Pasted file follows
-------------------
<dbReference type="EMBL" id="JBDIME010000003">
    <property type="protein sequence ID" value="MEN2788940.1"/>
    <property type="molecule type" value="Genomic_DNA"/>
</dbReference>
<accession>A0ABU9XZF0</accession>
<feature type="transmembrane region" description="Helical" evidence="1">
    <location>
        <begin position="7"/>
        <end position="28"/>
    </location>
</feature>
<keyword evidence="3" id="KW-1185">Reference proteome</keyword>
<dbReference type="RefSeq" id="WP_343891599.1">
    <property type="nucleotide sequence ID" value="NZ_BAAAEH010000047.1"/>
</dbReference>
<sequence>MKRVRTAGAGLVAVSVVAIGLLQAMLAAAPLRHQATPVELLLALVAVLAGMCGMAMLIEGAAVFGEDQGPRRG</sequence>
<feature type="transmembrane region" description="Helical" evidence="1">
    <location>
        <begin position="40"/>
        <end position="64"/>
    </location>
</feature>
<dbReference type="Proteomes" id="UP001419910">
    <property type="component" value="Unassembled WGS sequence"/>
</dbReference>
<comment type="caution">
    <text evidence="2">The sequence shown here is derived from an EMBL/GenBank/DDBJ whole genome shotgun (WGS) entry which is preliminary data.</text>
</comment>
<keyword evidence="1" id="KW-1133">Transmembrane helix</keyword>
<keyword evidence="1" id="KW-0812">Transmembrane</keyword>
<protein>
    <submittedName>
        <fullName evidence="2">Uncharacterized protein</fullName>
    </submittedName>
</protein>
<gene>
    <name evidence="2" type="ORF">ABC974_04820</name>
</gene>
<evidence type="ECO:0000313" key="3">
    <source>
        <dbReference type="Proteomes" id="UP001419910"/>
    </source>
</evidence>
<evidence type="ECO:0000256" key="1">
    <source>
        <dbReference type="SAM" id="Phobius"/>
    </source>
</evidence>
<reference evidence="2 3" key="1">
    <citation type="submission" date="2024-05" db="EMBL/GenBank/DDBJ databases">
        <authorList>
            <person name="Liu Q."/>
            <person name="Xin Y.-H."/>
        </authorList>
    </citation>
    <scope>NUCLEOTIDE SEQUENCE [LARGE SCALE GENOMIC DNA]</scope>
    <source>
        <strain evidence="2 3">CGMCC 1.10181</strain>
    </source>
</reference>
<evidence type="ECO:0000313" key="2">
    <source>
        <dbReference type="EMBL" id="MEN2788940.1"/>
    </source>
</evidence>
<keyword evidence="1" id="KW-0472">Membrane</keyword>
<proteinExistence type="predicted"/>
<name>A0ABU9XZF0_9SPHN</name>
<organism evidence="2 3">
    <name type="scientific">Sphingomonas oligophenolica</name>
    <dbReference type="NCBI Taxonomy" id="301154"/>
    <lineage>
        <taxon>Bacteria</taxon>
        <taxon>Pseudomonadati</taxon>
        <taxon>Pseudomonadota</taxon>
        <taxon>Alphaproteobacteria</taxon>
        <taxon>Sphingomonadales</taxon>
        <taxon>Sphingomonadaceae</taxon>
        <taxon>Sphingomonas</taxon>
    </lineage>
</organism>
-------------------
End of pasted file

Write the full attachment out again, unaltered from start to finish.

<dbReference type="EMBL" id="JBDIME010000003">
    <property type="protein sequence ID" value="MEN2788940.1"/>
    <property type="molecule type" value="Genomic_DNA"/>
</dbReference>
<accession>A0ABU9XZF0</accession>
<feature type="transmembrane region" description="Helical" evidence="1">
    <location>
        <begin position="7"/>
        <end position="28"/>
    </location>
</feature>
<keyword evidence="3" id="KW-1185">Reference proteome</keyword>
<dbReference type="RefSeq" id="WP_343891599.1">
    <property type="nucleotide sequence ID" value="NZ_BAAAEH010000047.1"/>
</dbReference>
<sequence>MKRVRTAGAGLVAVSVVAIGLLQAMLAAAPLRHQATPVELLLALVAVLAGMCGMAMLIEGAAVFGEDQGPRRG</sequence>
<feature type="transmembrane region" description="Helical" evidence="1">
    <location>
        <begin position="40"/>
        <end position="64"/>
    </location>
</feature>
<dbReference type="Proteomes" id="UP001419910">
    <property type="component" value="Unassembled WGS sequence"/>
</dbReference>
<comment type="caution">
    <text evidence="2">The sequence shown here is derived from an EMBL/GenBank/DDBJ whole genome shotgun (WGS) entry which is preliminary data.</text>
</comment>
<keyword evidence="1" id="KW-1133">Transmembrane helix</keyword>
<keyword evidence="1" id="KW-0812">Transmembrane</keyword>
<protein>
    <submittedName>
        <fullName evidence="2">Uncharacterized protein</fullName>
    </submittedName>
</protein>
<gene>
    <name evidence="2" type="ORF">ABC974_04820</name>
</gene>
<evidence type="ECO:0000313" key="3">
    <source>
        <dbReference type="Proteomes" id="UP001419910"/>
    </source>
</evidence>
<evidence type="ECO:0000256" key="1">
    <source>
        <dbReference type="SAM" id="Phobius"/>
    </source>
</evidence>
<reference evidence="2 3" key="1">
    <citation type="submission" date="2024-05" db="EMBL/GenBank/DDBJ databases">
        <authorList>
            <person name="Liu Q."/>
            <person name="Xin Y.-H."/>
        </authorList>
    </citation>
    <scope>NUCLEOTIDE SEQUENCE [LARGE SCALE GENOMIC DNA]</scope>
    <source>
        <strain evidence="2 3">CGMCC 1.10181</strain>
    </source>
</reference>
<evidence type="ECO:0000313" key="2">
    <source>
        <dbReference type="EMBL" id="MEN2788940.1"/>
    </source>
</evidence>
<keyword evidence="1" id="KW-0472">Membrane</keyword>
<proteinExistence type="predicted"/>
<name>A0ABU9XZF0_9SPHN</name>
<organism evidence="2 3">
    <name type="scientific">Sphingomonas oligophenolica</name>
    <dbReference type="NCBI Taxonomy" id="301154"/>
    <lineage>
        <taxon>Bacteria</taxon>
        <taxon>Pseudomonadati</taxon>
        <taxon>Pseudomonadota</taxon>
        <taxon>Alphaproteobacteria</taxon>
        <taxon>Sphingomonadales</taxon>
        <taxon>Sphingomonadaceae</taxon>
        <taxon>Sphingomonas</taxon>
    </lineage>
</organism>